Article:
And saturates your brick back garden walls,
So many Amber Rooms and mirror halls?
Ever more lavish as the dusk descends
This glistening illuminates the air.

And he can watch the changing garden as night approaches and find delight in little things such as the way the falling light picks up the wet precipitation. (The Amber Room is a world famous chamber decorated in amber panels backed with gold leafs and mirrors, located in the Catherine Palace of Tsarskoye Selo near Saint Petersburg. – from Wikipedia)

It never ends.
Whenever the rain comes it will be there,
Beyond my time, but now I take my share.
My daughter’s choice, the maple tree is new.

This time the short line is at the start. Reflective words on not being around – nature will continue regardless of his demise – then reflecting again, this time bringing to mind his daughter who chose the tree.

Come autumn and its leaves will turn to flame.
What I must do
Is live to see that. That will end the game
For me, though life continues all the same:

Then looking to the future, how the tree will look in autumn and setting a goal to see the autumn colours– that will be sufficient. (He did achieve this).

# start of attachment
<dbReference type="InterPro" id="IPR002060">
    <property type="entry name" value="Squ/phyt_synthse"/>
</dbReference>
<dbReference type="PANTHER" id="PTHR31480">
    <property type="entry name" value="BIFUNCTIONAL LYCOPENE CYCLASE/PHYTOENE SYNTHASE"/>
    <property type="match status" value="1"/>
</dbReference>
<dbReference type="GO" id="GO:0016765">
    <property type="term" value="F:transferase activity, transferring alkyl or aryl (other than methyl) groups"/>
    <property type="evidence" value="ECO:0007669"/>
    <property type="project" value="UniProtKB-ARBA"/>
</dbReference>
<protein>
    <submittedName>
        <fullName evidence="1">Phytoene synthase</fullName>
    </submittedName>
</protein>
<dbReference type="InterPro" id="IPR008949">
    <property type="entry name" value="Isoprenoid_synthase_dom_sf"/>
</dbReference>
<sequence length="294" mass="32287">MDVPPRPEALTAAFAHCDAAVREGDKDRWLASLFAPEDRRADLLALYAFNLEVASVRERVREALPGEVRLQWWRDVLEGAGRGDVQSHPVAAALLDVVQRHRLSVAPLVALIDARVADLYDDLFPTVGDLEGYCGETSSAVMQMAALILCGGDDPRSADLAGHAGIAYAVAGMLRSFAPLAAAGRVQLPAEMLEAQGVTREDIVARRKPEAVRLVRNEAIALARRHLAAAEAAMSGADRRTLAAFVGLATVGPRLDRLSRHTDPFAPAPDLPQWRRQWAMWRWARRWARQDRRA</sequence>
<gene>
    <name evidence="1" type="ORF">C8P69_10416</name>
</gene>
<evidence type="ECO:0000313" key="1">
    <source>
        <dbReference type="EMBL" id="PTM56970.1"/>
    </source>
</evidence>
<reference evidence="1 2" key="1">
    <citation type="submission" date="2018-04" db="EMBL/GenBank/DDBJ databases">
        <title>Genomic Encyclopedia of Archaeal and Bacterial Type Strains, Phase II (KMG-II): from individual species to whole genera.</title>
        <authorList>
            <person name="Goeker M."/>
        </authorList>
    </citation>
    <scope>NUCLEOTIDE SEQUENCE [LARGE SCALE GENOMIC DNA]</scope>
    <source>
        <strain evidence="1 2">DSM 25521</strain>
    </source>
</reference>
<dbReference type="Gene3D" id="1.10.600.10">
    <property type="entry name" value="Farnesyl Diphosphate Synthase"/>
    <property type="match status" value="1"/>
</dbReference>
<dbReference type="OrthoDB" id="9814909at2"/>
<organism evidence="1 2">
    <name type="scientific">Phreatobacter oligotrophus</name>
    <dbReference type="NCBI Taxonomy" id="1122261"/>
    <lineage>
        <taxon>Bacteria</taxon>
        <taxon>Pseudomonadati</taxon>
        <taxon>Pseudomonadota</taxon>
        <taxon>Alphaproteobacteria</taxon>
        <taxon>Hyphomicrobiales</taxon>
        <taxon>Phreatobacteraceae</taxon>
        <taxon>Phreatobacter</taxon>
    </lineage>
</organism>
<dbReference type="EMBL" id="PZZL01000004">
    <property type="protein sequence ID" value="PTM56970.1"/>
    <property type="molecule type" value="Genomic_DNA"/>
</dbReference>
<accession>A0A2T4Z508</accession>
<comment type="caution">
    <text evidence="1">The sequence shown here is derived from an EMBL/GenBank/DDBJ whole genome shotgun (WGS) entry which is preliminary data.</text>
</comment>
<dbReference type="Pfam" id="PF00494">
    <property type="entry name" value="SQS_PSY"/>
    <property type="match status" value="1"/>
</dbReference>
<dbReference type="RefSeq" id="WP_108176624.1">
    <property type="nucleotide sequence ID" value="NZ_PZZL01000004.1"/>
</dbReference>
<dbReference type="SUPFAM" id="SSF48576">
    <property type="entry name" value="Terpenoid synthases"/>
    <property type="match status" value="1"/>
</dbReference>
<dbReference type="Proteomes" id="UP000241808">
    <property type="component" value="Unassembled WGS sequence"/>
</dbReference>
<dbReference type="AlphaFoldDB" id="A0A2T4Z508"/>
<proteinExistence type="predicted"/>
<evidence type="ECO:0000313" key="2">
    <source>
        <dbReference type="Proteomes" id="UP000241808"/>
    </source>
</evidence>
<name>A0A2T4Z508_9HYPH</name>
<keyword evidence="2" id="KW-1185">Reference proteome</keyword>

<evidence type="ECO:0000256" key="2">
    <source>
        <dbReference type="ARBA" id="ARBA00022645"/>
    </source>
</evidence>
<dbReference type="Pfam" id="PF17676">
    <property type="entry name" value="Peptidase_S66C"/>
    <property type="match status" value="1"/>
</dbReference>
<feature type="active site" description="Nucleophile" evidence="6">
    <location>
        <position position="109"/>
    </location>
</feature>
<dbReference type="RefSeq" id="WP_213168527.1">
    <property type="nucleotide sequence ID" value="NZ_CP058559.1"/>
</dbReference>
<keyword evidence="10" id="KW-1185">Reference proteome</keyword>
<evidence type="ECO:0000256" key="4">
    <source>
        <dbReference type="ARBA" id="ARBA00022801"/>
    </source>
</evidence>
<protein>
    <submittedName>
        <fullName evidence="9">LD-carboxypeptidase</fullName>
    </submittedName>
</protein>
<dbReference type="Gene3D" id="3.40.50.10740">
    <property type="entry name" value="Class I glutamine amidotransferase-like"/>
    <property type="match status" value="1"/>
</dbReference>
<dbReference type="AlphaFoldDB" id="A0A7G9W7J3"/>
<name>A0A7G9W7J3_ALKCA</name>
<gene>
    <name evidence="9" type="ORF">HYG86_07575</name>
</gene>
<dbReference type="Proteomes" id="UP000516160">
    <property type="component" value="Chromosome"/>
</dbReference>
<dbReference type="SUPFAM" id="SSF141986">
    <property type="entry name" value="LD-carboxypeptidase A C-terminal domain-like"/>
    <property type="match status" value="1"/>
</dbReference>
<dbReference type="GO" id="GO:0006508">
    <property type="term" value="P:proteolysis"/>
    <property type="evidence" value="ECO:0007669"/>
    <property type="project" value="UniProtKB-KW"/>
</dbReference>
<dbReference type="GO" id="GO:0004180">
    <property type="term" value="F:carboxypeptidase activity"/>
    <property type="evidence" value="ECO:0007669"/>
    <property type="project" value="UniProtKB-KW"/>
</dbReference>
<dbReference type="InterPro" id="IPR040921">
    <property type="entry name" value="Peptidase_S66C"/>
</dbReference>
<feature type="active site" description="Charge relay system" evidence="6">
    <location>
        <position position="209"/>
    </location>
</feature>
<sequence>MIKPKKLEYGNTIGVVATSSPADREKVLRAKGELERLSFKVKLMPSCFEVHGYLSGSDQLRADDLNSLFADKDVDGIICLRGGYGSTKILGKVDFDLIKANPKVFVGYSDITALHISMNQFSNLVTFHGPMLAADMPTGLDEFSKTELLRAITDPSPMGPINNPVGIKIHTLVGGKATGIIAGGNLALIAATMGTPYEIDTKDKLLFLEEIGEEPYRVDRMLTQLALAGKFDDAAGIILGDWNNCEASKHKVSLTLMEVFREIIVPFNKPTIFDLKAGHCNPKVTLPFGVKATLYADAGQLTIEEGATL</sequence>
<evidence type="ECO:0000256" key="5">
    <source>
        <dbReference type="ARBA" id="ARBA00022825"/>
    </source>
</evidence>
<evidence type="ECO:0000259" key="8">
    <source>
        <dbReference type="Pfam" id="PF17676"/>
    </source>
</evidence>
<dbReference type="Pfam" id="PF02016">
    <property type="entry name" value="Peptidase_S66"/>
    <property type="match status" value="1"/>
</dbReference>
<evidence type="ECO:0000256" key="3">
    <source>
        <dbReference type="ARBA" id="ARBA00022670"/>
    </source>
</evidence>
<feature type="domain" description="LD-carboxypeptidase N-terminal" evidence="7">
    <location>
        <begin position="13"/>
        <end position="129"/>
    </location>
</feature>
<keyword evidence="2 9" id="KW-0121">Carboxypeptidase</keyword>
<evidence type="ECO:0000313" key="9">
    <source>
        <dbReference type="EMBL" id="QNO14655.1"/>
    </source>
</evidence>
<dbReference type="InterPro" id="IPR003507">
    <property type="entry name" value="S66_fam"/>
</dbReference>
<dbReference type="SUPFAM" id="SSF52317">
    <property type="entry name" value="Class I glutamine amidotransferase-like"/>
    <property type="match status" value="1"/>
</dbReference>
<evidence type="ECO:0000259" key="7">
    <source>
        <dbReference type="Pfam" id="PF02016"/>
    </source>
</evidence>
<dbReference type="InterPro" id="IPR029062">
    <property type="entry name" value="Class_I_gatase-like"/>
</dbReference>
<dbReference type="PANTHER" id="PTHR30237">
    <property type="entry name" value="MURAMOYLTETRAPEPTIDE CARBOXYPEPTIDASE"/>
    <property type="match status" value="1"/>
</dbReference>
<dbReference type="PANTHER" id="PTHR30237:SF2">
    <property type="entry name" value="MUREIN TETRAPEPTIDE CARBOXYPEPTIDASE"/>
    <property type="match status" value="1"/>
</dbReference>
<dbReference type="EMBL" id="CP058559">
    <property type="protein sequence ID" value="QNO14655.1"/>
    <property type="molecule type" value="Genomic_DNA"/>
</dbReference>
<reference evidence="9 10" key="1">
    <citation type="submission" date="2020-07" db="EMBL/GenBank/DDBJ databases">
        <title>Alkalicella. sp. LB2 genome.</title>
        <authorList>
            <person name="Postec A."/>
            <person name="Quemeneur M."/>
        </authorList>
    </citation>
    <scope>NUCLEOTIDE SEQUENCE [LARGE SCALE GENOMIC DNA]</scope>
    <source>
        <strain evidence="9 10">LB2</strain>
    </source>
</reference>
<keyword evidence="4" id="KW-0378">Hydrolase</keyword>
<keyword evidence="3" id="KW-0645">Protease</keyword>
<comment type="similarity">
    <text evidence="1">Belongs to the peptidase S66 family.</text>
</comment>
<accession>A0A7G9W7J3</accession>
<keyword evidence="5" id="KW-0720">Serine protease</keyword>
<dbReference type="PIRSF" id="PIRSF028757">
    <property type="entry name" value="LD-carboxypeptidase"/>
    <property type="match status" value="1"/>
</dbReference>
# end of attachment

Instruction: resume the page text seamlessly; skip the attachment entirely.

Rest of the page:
Filling the double doors to bathe my eyes,
A final flood of colours will live on
As my mind dies,
Burned by my vision of a world that shone

He know equates his very last days with the ‘flood of colours’ – colours that will live on. His mind is ‘burned’ showing how much value he has taken from the world – a shining world -and more recently appreciating the ‘flame’ of the tree.

So brightly at the last, and then was gone.

And the last line with emphasis on how much joy he has encountered in his end days. It is interesting that his enforced change of pace due to illness has given him a new perspective on life and time to really appreciate his limited environment and to look back on the beauty of life with gratitude.

Clive James

Rhyming scheme – abab bcdc ddea eaaf ghgg ijij j

Clive James would like to be more known as a poet and he is a very fine poet but I guess he will be better known as a broadcaster and commentator with that wry twist and sardonic humour. But this poem will surely be one of his classics.

Here is a link to his Website – http://www.clivejames.com/ and a link to information about Clive James on Wikipedia – http://en.wikipedia.org/wiki/Clive_James

Passengers are reminded – Melinda Smith – Analysis

Geoff+Melinda

Canberra Poets Melinda Smith and Geoff Page at the ACT Writers Christmas Party, Gorman House, Canberra